The Catcher In the Rye may embrace insanity for one's comfort in life

  1. SonQuioey10 profile image79
    SonQuioey10posted 4 years ago

    JD Salinger's, the catcher in the rye, is one of the greatest books ever written. It depicts an adolescent character, Holden, during his teenage angst, growths, and rebellion.

    In the book throughout several undertakings, he finds himself sharing a fantasy with a friend which is a picture of himself as a guardian of thousands of children playing a game in a rye field on the edge of a cliff, and his job is to catch the children, if in their absent-mindedness, they come to close to falling off the brink, which would make him the catcher in the rye. Being the catcher in the rye ultimately means to Holden, to be the one to save a child from losing their innocence.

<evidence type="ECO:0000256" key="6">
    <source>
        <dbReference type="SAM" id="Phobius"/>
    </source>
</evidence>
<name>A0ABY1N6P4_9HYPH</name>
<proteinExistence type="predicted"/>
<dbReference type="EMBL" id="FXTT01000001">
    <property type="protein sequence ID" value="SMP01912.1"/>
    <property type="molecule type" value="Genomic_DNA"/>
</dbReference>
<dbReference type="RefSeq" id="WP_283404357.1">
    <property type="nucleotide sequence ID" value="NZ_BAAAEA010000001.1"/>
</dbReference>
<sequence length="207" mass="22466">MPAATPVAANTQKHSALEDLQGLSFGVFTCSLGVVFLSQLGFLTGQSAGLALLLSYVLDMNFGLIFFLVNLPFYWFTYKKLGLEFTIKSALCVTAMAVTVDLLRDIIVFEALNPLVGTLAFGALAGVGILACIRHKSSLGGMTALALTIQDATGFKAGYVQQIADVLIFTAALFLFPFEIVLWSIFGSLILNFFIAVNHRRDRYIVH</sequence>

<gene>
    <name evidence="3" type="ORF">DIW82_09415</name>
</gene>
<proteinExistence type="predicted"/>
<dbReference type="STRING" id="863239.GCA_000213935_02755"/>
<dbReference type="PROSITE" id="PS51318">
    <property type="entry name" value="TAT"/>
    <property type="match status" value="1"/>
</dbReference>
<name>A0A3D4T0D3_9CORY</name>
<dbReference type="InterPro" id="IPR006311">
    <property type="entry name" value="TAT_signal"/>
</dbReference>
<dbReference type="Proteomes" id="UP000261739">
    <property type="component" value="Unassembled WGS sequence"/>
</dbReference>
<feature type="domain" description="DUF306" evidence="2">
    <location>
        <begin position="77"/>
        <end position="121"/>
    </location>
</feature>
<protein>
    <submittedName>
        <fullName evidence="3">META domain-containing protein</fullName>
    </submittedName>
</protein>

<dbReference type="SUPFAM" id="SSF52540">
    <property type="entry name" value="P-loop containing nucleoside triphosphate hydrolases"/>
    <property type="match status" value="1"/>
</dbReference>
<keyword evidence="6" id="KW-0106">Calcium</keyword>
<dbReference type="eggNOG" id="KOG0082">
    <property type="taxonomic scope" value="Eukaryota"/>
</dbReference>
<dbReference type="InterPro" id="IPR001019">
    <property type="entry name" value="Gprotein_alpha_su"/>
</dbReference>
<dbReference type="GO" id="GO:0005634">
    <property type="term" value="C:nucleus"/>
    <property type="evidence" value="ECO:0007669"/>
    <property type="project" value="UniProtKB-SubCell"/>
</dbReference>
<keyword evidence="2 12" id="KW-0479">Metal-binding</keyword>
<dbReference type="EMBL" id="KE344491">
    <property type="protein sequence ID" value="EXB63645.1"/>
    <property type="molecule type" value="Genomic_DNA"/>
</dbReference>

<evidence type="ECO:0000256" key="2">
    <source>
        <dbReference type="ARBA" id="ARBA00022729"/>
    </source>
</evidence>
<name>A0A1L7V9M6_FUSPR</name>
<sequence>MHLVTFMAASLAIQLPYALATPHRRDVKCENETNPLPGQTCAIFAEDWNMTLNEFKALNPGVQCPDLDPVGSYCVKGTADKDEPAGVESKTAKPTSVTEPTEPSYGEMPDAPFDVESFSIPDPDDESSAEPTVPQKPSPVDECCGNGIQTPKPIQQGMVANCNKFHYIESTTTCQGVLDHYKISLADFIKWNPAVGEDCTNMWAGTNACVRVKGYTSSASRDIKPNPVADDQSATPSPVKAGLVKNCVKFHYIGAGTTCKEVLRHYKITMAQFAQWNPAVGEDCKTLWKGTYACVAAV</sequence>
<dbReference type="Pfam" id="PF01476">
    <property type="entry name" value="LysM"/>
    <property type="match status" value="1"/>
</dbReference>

Many assassinations and murders have been made based off this book's ideals. 3 assassins were all carrying copies of the book when they committed their crimes which begs my question.

    Do you think the story encourages the embrace of insanity for one's own comfort or ability to get through bad times? And is this a good idea?